I was thinking about this last night when I should have been asleep. Anyway, I checked Fowler this morning (proper book, not online or Kindle!) and now I’m more-or-less sure of the usage. Here is what Fowler has to say (direct quote)
hang (verb) Use hanged as pa.t. and pa.ppl of capital punishment and in imprecations; otherwise hung. The distinction goes back ultimately to the existence of two OE verbs … hung became established in literary English in the late 16c., with hanged largely restricted to the sense ‘kill by hanging’ and in the imprecations of the kind I’ll be hanged if I’ll do that. In practice, a wide range of writers use hung in descriptions of executions. this use is not erroneous but just less customary in standard English.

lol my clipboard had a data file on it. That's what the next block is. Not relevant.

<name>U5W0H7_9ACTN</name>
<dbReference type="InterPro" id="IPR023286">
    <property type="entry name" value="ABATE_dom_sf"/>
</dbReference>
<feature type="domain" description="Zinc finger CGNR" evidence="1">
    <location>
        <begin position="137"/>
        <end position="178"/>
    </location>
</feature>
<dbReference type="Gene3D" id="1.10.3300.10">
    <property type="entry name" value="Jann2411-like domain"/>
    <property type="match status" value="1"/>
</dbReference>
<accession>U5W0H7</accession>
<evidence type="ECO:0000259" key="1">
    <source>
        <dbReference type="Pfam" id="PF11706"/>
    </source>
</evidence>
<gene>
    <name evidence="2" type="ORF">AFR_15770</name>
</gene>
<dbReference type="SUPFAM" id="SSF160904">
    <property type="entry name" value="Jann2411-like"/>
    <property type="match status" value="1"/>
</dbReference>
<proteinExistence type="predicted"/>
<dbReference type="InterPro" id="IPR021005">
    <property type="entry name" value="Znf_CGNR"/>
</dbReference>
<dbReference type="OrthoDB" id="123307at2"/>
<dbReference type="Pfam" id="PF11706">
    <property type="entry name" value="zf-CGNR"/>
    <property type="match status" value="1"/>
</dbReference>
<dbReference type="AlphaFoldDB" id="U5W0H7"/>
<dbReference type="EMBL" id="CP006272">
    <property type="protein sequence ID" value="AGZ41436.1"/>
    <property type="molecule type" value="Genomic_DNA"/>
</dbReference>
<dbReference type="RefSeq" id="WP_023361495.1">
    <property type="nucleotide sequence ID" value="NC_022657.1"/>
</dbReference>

I hope that clears it up for you! I still like to use hanged instead of hung – it annoys some people but that’s OK!
The New Fowler’s Modern English Usage. Third edition (1996). Oxford
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